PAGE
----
Even as America’s new president-elect, Donald J. Trump, works on creating his “dream team,” which in turn will work towards making “America great again,” understanding what foreign policy changes will take place under what is very likely to be an unorthodox presidency is currently a matter of conjecture at best.
In theory, Afghanistan is perhaps too important a relationship to hastily forego, notwithstanding the few palatial statements Trump has made about America’s traditional role as the world’s police, and the costs that the country incurs, both economic and human. In July, Trump challenged the very notion of NATO’s existence, suggesting that fellow NATO members reliant on American security blanket may have to pay to retain these services in the future. This sent many American allies not just in Europe, but across the world into a tizzy, leaving an open question on the security umbrella upon which so many states rely. For New Delhi, however, any further and sudden depletion in Western military influence would mean a forced escalation over India’s policies in Afghanistan, where it is critical that the Taliban is prevented from gaining any strong foothold over national politics. In fact, it is questionable whether India has the capacity and range to play a leading role in holding fort on foreign land.
Still, India has at least made the correct overtures over the past two years, taking the Indo-Afghan relationship from strength to strength, predominantly, of course, keeping Pakistan as the main adversary in mind. Over the past few months, New Delhi has heeded to some of Afghanistan’s military requirements, which now includes the delivery of four Mi-25 (export version of the Mi-24) gunship helicopters. Besides this, India over the past few years has provided small arms, ammunition, training to Afghan police forces and other such military institutions in the country. On the sidelines of the Heart of Asia conference in Amritsar, the Afghan Ambassador to India, Shaida Abdali, sat in on India’s official press conference on the summit, not only striking a strong pose on Kabul’s backing for India’s presence in the country but also, as Afghanistan did when it boycott the SAARC summit slated to take place in Islamabad, setting the precedent of supporting India after a host of cross-border strikes on the Indian armed forces in Jammu & Kashmir over the past few months that New Delhi has doubtlessly blamed Islamabad for.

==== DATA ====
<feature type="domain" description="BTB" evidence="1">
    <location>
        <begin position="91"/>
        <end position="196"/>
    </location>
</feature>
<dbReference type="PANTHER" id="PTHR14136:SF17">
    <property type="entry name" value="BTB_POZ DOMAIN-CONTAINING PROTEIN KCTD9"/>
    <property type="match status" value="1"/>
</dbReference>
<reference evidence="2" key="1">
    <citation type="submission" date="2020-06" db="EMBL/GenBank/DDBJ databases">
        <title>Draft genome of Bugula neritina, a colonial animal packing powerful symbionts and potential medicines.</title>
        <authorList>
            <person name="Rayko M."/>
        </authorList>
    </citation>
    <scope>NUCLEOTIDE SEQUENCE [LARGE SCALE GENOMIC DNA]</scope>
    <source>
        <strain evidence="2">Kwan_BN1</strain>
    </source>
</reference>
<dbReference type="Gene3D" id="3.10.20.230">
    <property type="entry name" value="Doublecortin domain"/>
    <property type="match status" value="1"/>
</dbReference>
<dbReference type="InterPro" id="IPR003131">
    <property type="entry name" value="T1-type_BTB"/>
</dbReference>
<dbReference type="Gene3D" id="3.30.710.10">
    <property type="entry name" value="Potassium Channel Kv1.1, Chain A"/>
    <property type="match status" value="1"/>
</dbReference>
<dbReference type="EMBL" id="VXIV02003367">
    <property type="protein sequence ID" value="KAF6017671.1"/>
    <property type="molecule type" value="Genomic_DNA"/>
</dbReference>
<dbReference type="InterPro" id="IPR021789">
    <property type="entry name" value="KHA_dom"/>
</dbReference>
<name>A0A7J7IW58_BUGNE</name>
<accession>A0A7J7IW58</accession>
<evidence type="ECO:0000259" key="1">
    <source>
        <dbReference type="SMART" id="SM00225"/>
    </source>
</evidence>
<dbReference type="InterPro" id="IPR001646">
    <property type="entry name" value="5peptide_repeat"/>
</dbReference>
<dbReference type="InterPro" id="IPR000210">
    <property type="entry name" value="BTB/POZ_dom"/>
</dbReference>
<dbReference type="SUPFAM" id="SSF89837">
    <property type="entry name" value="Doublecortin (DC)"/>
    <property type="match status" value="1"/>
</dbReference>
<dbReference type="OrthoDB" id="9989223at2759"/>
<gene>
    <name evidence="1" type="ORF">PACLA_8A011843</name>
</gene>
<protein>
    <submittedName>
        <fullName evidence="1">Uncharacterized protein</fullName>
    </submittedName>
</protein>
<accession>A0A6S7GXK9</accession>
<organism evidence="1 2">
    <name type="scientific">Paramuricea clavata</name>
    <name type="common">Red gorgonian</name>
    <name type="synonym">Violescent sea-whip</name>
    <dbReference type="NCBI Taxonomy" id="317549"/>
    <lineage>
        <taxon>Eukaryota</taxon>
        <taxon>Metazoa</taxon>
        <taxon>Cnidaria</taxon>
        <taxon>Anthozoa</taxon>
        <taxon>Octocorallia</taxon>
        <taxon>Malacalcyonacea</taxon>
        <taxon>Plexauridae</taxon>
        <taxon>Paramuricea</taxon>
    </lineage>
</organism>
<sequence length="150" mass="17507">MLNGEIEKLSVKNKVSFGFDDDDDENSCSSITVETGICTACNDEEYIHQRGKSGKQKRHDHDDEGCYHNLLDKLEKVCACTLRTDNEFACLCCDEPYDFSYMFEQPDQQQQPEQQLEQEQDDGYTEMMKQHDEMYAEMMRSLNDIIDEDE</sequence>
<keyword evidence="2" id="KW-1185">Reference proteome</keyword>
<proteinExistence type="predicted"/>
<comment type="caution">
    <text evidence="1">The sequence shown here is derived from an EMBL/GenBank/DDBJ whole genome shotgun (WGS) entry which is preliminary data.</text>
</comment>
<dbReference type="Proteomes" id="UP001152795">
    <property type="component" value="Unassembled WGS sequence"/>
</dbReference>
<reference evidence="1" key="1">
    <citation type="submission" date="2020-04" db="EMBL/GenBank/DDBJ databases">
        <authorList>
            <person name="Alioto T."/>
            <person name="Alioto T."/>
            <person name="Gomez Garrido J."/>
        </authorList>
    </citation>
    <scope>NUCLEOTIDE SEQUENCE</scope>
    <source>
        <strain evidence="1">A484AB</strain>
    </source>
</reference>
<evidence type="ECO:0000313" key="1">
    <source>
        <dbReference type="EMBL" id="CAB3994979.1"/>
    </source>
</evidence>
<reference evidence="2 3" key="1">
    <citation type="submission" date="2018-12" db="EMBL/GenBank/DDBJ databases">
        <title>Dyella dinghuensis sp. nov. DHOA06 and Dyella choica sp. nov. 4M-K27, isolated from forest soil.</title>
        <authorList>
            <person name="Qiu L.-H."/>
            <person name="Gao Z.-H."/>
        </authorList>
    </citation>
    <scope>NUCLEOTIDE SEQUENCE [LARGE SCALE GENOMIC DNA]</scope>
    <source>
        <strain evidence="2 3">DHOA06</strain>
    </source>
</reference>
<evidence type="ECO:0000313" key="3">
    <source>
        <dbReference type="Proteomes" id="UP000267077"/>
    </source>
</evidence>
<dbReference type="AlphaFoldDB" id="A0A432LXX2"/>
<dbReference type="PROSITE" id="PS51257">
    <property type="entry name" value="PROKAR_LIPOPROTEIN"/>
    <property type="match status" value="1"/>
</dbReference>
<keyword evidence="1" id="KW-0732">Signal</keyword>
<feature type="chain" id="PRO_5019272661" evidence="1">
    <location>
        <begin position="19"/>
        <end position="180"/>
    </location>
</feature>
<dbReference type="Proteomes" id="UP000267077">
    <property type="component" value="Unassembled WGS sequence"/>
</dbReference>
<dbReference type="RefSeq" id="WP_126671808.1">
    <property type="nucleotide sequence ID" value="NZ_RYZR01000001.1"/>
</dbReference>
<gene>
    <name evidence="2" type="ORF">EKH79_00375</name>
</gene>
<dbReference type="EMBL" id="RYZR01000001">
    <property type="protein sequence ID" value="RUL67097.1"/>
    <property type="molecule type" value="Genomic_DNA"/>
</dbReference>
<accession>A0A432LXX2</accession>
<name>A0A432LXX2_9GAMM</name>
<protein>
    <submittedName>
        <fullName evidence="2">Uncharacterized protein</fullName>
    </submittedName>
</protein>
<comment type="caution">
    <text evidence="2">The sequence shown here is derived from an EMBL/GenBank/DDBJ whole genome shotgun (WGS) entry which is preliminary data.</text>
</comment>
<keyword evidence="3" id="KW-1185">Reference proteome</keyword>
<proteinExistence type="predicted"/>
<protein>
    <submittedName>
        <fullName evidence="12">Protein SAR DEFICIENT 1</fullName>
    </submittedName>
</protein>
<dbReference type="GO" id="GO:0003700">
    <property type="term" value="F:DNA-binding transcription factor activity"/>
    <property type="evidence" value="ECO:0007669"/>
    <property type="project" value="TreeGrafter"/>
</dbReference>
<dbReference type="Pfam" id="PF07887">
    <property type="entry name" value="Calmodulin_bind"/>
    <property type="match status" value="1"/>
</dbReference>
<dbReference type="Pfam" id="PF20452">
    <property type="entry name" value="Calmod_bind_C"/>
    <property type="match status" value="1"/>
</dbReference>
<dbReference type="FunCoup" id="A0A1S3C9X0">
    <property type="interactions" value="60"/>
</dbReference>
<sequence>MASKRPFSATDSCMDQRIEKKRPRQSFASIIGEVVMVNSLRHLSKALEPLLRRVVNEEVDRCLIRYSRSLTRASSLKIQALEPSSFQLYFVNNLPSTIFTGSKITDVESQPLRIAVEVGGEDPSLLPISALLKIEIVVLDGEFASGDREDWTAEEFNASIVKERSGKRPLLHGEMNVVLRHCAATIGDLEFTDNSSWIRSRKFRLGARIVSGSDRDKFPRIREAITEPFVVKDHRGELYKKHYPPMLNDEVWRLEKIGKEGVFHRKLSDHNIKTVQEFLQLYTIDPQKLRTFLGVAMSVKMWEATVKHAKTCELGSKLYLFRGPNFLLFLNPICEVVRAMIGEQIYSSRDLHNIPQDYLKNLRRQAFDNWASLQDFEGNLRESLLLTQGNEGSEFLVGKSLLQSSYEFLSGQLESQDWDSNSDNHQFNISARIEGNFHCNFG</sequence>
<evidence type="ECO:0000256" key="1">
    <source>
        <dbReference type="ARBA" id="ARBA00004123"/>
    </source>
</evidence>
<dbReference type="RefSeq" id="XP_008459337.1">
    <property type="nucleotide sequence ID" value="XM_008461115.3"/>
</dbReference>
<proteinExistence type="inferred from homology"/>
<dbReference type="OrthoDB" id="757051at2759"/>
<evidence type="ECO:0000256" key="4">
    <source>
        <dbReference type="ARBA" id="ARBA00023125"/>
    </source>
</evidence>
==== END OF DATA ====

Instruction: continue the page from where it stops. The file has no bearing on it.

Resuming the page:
But the questions and balances are now changing, and as everyone awaits Trump’s take on America’s role in Afghanistan, plans B, C and D are being prepared in a world where the new president set to take over the White House next month ends up undermining America’s own interests in the country, and by default, the region.
For New Delhi, an increased military hand in Afghanistan, while seemingly the obvious step, is not an easy decision to make. Over the years, India has amassed a tremendous store of goodwill amongst the Afghan people, including with various tribal factions in more precarious regions of the country such as Helmand province. This, despite India’s historical support to the now defunct Northern Alliance and its chief Ahmed Shah Massoud, who was assassinated allegedly by Al Qaeda in September 2001, 48 hours before the September 11 attacks, has largely been created as most Afghans see India as a country unlike the U.S., meaning a provider developmental projects, aid and economic and societal infrastructure, as opposed to weapons. While it is critical for New Delhi to maintain this reputation in Afghanistan, it may have to tread over the line and be militarily smart to Kabul’s needs and requirements, and for this, as I wrote in 2014 in this publication, it has a ready source of goods in Russia. In fact, the fourth Mi-25 gifted to Afghanistan by India was made flightworthy only after a tag-team effort by New Delhi and Moscow, with the former providing the airframe and latter the spares to make it operational.